The squatter must have exclusive possession, meaning they are the only person on the property and do not share it with anyone else. They also must have continuous possession, meaning they live on the property for seven continuous years. They cannot leave and come back after weeks or months; their time on the property must be uninterrupted.
However, if the property owner has a legal disability, such as incompetency, is a minor or is serving prison time, they may have additional time to prevent a squatter from claiming the property, such as three years after the lifting of their disability.
Color of Title
The term "color of title" describes a type of property ownership that is not standard because the owner does not have valid legal documents. Washington squatters need color of title to make an adverse possession claim for the seven years they reside on the property, but unlike some other states, this does not decrease their concurrent years of occupation.
If the true property owner has died, becomes disabled, is not in the state, is in the military or is in prison when the squatter takes ownership of the property through adverse possession, the seven-year period may be tolled, which means it would not begin until the true owner is no longer absent. If they have permitted the individual to use the property, the squatter's claim is no longer hostile to the owner's interests, and their adverse possession rights become invalid.
Evicting a Squatter With Law Enforcement
The property owner can initiate the investigation of a squatter and request their removal by law enforcement after providing a declaration form containing the following information:
- They are the owner of the property or acting for that owner.
- The squatter is on the property without their permission.
- The squatter is not the owner or a tenant and has not been for at least a year.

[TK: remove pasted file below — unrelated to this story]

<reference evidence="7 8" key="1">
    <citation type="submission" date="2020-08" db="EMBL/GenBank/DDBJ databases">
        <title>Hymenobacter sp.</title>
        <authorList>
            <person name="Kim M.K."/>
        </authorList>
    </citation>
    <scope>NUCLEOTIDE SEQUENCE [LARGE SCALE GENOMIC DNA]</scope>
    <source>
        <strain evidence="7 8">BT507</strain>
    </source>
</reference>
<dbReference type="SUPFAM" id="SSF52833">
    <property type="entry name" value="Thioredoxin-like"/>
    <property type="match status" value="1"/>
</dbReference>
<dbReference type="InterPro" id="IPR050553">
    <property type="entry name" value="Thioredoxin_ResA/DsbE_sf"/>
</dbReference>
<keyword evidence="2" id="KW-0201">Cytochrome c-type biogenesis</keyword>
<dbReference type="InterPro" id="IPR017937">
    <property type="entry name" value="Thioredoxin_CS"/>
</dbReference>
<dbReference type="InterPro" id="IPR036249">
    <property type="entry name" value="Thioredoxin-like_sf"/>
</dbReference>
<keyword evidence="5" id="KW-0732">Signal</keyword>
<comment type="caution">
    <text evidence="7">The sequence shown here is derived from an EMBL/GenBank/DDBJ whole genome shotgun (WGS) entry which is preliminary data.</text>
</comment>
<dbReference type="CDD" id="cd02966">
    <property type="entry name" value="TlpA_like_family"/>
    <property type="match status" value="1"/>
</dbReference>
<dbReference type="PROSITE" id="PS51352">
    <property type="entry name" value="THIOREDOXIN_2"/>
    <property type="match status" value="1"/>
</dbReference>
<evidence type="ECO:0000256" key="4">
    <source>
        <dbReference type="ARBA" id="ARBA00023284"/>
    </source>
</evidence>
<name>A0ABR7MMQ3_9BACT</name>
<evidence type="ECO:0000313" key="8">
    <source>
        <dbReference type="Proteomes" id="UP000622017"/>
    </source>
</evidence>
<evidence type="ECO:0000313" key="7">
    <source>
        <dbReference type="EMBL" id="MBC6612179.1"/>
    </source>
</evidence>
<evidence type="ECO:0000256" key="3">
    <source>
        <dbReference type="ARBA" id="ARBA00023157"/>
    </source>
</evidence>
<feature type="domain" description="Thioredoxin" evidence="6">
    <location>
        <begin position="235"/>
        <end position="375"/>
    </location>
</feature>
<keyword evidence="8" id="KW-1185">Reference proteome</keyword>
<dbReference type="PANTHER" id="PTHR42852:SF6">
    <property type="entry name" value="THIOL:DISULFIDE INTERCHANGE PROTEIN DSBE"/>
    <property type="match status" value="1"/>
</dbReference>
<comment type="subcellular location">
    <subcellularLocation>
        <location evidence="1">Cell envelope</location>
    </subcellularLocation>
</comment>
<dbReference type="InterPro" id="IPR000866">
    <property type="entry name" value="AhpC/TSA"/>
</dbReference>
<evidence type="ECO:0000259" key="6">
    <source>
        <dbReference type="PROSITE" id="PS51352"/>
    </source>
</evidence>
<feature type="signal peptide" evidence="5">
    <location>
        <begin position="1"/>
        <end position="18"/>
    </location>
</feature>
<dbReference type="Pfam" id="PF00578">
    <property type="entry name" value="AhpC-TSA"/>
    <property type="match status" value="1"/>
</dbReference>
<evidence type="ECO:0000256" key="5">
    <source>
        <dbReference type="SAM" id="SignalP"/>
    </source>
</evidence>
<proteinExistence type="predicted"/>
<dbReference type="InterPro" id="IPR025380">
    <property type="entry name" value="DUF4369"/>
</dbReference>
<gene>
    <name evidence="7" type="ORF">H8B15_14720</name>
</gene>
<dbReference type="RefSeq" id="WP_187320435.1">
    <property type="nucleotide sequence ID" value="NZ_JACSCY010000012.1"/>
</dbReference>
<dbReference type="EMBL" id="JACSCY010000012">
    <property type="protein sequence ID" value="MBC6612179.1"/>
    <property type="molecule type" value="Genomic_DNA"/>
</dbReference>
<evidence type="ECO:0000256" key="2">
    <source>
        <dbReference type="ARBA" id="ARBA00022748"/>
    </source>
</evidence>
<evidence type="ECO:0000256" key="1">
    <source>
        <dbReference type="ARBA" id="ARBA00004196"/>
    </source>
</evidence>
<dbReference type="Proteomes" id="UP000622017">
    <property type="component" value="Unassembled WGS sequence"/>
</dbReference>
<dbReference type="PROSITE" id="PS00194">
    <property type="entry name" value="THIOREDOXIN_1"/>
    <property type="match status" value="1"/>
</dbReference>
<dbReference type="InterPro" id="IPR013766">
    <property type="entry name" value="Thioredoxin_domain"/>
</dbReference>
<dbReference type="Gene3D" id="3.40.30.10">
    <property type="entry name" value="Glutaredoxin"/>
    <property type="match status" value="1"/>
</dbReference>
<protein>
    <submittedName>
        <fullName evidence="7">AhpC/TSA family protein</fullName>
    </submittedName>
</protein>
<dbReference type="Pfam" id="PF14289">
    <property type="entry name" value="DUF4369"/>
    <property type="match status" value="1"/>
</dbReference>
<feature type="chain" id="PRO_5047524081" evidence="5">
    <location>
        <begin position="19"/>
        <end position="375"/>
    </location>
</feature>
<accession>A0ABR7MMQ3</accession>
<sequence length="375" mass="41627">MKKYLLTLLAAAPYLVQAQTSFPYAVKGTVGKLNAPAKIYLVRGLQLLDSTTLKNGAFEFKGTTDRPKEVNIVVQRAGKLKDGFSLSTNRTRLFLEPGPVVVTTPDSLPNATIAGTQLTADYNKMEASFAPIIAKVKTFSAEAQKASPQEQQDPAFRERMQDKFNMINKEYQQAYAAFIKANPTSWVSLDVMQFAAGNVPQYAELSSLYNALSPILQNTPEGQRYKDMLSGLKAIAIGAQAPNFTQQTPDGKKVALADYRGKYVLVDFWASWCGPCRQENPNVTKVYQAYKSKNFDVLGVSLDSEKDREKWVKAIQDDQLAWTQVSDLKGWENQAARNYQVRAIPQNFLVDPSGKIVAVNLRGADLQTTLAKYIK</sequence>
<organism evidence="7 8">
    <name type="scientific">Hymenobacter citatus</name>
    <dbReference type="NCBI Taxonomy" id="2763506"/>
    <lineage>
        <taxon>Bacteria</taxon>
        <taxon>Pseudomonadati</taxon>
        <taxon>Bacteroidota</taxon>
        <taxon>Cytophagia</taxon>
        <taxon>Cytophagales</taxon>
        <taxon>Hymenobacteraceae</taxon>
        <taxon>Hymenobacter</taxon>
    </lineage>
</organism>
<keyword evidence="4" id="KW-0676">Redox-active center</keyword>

- The property was not abandoned or open to the public when the squatter began to reside there.
- The property owner or the person acting for that owner acknowledges that the squatter can sue them for false statements made in the declaration and for detaining the squatter's property or illegally excluding them from it. The owner may have to pay the squatter for damages, costs and lawyer's fees.
- The owner or the person acting for that owner does not hold law enforcement responsible for their actions when evicting the squatter in accordance with the declaration.
After receiving the form, law enforcement officers must allow the squatter to present evidence of their right to be on the property; if they cannot, the officer can remove them. If the squatter refuses to comply, their arrest will likely ensue. The landlord or property owner can use this remedy only if the squatter will not leave and has not been a tenant within the past year. If that is not the case, the owner will have to evict the squatter as they would a regular tenant, which involves a lengthy and costly court process.
Michelle Nati is an associate editor and writer who has reported on legal, criminal and government news for PasadenaNow.com and Complex Media. She holds a B.A. in Communications and English from Niagara University.